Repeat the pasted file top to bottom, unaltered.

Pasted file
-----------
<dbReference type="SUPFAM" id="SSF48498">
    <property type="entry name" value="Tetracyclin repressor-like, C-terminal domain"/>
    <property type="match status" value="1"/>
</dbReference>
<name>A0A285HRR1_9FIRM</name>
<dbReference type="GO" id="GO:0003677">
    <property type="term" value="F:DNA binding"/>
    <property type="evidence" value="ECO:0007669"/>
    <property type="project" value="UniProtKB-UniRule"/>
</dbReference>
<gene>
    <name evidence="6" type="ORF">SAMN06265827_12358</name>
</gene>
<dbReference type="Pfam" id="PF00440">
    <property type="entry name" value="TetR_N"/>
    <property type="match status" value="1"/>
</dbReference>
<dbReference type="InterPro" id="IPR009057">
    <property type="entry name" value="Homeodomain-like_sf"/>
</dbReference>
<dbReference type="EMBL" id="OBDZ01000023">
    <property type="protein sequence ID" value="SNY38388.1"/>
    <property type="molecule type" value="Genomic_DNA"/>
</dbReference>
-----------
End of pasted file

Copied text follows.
<dbReference type="SUPFAM" id="SSF48498">
    <property type="entry name" value="Tetracyclin repressor-like, C-terminal domain"/>
    <property type="match status" value="1"/>
</dbReference>
<name>A0A285HRR1_9FIRM</name>
<dbReference type="GO" id="GO:0003677">
    <property type="term" value="F:DNA binding"/>
    <property type="evidence" value="ECO:0007669"/>
    <property type="project" value="UniProtKB-UniRule"/>
</dbReference>
<gene>
    <name evidence="6" type="ORF">SAMN06265827_12358</name>
</gene>
<dbReference type="Pfam" id="PF00440">
    <property type="entry name" value="TetR_N"/>
    <property type="match status" value="1"/>
</dbReference>
<dbReference type="InterPro" id="IPR009057">
    <property type="entry name" value="Homeodomain-like_sf"/>
</dbReference>
<dbReference type="EMBL" id="OBDZ01000023">
    <property type="protein sequence ID" value="SNY38388.1"/>
    <property type="molecule type" value="Genomic_DNA"/>
</dbReference>